Worcestershire lies between the Malvern Hills and the Cotswolds and is best known for its apples, including the Worcester Pearmain with its hint of strawberry - the Malvern Pudding is a traditional Georgian baked dish made with apples or other seasonal fruit and custard. Malvern water is a natural spring water from the Malvern Hills on the border of the counties of Herefordshire and Worcestershire in England. Eateries include the award-winning Browns at the Quay, Worcester and The Glasshouse Brasserie and Bar in Sidbury.

Herefordshire’s lush countryside, red fertile soil and gentle climate ensures its reputation for quality cattle, sheep, cider, hops and vineyards is watertight. Hereford beef is famed for its marbling which ensures juicy, tasty meat, so it is no wonder Waitrose is promoting this succulent meat. The area’s microclimate ensures the earliest and sweetest Wye Valley asparagus as well as the tastiest Hereford Cider. One of the many notable eateries is Castle House in Hereford Orles Barn in Ross-on-Wye.

Shropshire is a proud producer of Market Drayton Gingerbread which the locals like to dunk in port.

Shropshire Pie made with rabbit and pork dates back to the eighteenth century and originally contained oysters and artichoke bottoms. The Shrewsbury Cake or Shrewsbury Biscuit is an English dessert made from batter and nutmeg and one of the most popular biscuits in India. The Ludlow Food Festival is the best-known annual festival of its kind in Britain. Eateries include La Bécasse and Mr Underhill’s Restaurant, both of which have one Michelin star and are in Ludlow.

Staffordshire boasts two national forests and four national nature reserves and its bounty includes berries, soft fruits, beans, peas, root vegetables, sweetcorn, spinach, pumpkin, squash and rhubarb.

Home to the Tamworth pig which produces a lean and tasty pork and Staffordshire Oatcakes, a cross between a flatbread and a pancake. A true Staffordshire breakfast consists of oatcakes with bacon and eggs.

Leicestershire is particularly famous for its Red Leicester cheese, traditionally dyed with beetroot, as well as Stilton cheese, this county has held cheese fairs since 1730. Also, for its Melton Mowbray pies made of uncured, uncooked and hand-chopped pork, it is no surprise this tasty dish has received Protected Geographical Indication (PGI) status in the UK. The Red Lion Inn Stathern features in the Michelin Pub Guide 2011.

Rutland is England’s smallest county, but has a strong farming and agricultural background and long tradition of supporting local produce including pork pies, Dexter Old Spot burgers, cheese, ciders and beers. Award-winning meat producer Northfield Farm produces succulent beef from its Dexter Cattle as well as its White Park Cattle, one of the oldest British Breeds, which was ‘knighted’ Sir Loin by King John. Notable eateries include Hambleton Hall, in Oakham, which has held its Michelin Star since 1982; The King’s Arms, Wing; and The Olive Branch, near Clipsham.

Lincolnshire’s sausages are distinguished from other sausages by the coarsely chopped or ground pork and use of sage which is found in the county’s pork pies as well. Don’t miss the award-winning handmade Lincolnshire Poacher Cheese; succulent beef from the Lincoln Red; or the famous Lincolnshire plumbread.

Nottinghamshire has a long tradition of fine food and drink; the famous Bramley cooking apple comes from Southwell and is found in many local recipes. Home to specialist food producers such as Cropwell Bishop Creamery - makers of Stilton cheese; JT Beedham & Sons, whose award-winning butcher Johnny Pusztai smokes speciality hams according to his Hungarian family tradition; and Broad Nook Farm, a small family-run beef farm. Restaurant Sat Bains is Nottingham's only Michelin star restaurant.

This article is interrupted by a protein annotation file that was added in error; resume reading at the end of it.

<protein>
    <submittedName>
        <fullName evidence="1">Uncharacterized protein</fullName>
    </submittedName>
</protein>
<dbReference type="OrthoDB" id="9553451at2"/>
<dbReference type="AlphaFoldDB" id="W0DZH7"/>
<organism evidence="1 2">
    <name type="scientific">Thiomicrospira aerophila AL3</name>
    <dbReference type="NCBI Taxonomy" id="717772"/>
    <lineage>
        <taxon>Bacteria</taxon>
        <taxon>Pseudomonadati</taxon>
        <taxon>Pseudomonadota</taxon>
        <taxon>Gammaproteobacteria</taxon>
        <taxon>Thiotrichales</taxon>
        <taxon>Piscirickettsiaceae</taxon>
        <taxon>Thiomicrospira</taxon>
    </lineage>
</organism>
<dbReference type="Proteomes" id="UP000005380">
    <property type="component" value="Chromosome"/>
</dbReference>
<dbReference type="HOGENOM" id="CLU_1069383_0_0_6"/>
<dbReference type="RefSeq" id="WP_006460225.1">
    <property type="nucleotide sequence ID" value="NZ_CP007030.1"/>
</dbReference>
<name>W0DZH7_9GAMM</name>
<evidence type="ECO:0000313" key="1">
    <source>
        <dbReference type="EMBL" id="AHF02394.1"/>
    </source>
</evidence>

Derbyshire is not only blessed by its countryside, notably the Peak District National Park, the second most visited National Park in the world, but by its diverse range of produce. Sage Derby, a cows’ cheese flavoured with sage juice; Bakewell Tart; and Peak District water buffalo supplied exclusively by the Farmhouse Pantry in Dronfield are just a few of this county’s delights. Baslow Hall in Baslow boasts one Michelin star under head chef Rupert Rowley.

Cheshire has much to smile about in its range of local produce. Some claim Cheshire cheese is one of Britain’s oldest cheeses but despite its history, true Cheshire is a crumbly, moist cheese which is matured for less than three months. Other goodies include 2010 Cheshire Food Hero of the Year, the Cheshire Smokehouse in Morley Green, Wilmslow, which specialises in home-cured bacon, sausages, smoked fish and even smoked nuts. Notable restaurants are Michael Caine’s ABode in Chester and The Residence in Nantwich.

Merseyside is a region built on adventure and innovation, with a history of inclusion towards other cultures – delighting in their influences and tastes. Favourite foods for land and sea include; Wirral asparagus, watercress, Southport shrimp, Liverpool Bay sea bass, Barnston Longhorns, Willaston chickens. Local heroes include Edge & Sons butchers, an award winning RSPCA approved independent butcher, and the regions food champion Paul Askew at The London Carriage Works restaurant, a training ground for winners, including Master Chef winner Clare Lara and two successive years of Merseyside Young Chefs. Hope Street in Liverpool has an amazing variety of restaurants serving of fresh, locally sourced and seasonal delicious dishes

Lancashire famous Morecambe Bay shrimps are a local delicacy. Hotly debated as to what constitutes the perfect Lancashire hotpot, there is a consensus that it should include layers of fairly thickly sliced potatoes, meat and thinly sliced onions. In keeping with the county’s tradition of pastry making, Chorley cakes from Chorley, are an irresistible mix of shortcrust pastry and do not have sugar topping, but are traditionally eaten, topped with butter. Another local delicacy includes the Bury black pudding. Notable eatery is Northcote Manor, whose head chef Nigel Haworth has retained a Michelin Star since 1996.